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HIV Prevention Campaigns Move To Lecture Halls 

CameroonPostline.com — Henceforth, prevention campaigns against HIV/AIDS will be introduced into teaching methods in the University of Maroua, UMa.

This is the raison d’être of a capacity-building seminar for lecturers and other personnel of the University, held on May 24 – 25, to integrate the prevention of HIV/AIDS into the university curriculum.

The two-day seminar was attended by university dons and lecturers, where talks were given on preventive methods, integration of preventive methods and fight against the pandemic in university curriculum, the didactics of the prevention in schools, amongst others.

According to the Rector of the University of Maroua, Prof. Edward Ako Oben, who presided over the seminar, the training and eventual implementation is a proof of the participation of the UMa in this public health concern, HIV/AIDS, calling on all to transcend all traditional, religious, cultural issues to ensure that the prevention of HIV/AIDS in our classrooms is effective.

“I am convinced that in the absence of a cure or preventive vaccine, we can also use alternative preventive means which include; sexual abstention, use of condoms, fidelity to one’s partner and knowing one’s serological status,” Prof. Ako Oben said.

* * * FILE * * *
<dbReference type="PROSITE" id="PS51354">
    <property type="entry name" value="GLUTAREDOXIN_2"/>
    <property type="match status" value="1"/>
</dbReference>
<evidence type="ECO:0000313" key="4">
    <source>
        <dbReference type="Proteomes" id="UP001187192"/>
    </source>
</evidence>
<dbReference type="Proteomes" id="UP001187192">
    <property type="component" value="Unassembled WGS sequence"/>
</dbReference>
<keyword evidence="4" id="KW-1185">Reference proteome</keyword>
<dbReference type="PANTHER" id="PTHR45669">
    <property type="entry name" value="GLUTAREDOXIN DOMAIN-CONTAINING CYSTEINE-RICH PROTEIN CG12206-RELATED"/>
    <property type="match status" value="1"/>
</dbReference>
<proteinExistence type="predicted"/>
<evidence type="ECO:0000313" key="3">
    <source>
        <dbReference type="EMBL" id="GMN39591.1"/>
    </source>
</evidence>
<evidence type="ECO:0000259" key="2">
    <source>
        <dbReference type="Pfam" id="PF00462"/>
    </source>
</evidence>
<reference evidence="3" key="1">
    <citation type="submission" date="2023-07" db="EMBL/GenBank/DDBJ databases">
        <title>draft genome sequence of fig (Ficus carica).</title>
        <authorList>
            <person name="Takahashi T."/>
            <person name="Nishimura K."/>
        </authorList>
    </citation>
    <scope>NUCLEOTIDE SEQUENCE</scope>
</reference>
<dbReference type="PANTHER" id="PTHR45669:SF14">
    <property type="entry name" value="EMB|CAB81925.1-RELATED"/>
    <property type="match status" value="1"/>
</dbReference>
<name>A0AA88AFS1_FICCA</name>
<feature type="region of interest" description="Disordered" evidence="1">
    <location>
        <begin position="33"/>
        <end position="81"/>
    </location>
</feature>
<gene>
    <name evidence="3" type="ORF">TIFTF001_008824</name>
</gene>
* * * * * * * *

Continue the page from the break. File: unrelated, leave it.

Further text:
He added that the campaign is obligatory and will be carried out with much seriousness, given that contamination of HIV/AIDS is not optional but a national and international health problem affecting especially the youths. “The students and entire university community know the importance to fight and prevent the spread of the disease… it is in everyone’s interest”.

According to one of the participants, who is the Director of the Higher Institute of Sahel, ISS, Pr. Kolyang, it is important to have a capacity building for lecturers so that when they are teaching, they have to introduce very smoothly the topic of prevention in their lectures. However, he said “it is not a course on HIV, but a matter of sensitising students and equally sensitising themselves that we have a real problem of public health and that this problem can be tackled with the help of concerted efforts.

Dr. Divine Nde said that, given the reluctance of most students to listen to such sensitisation campaigns, they won’t be able to escape this time around because, while they will be attending lectures, the lecturers will smoothly switch to the awareness campaign.

The seminar was financed by the Association of African Universities, AAU, which is an organisation and forum for consultation information sharing and cooperation between higher institutes of learning in Africa that was created in 1967. Its mission is to ameliorate the quality of higher education in Africa and to intensify its contribution to the development of Africa by reinforcing collaboration between member institutions and offering their support in domain of research.

First published in The Post print edition no. 01348

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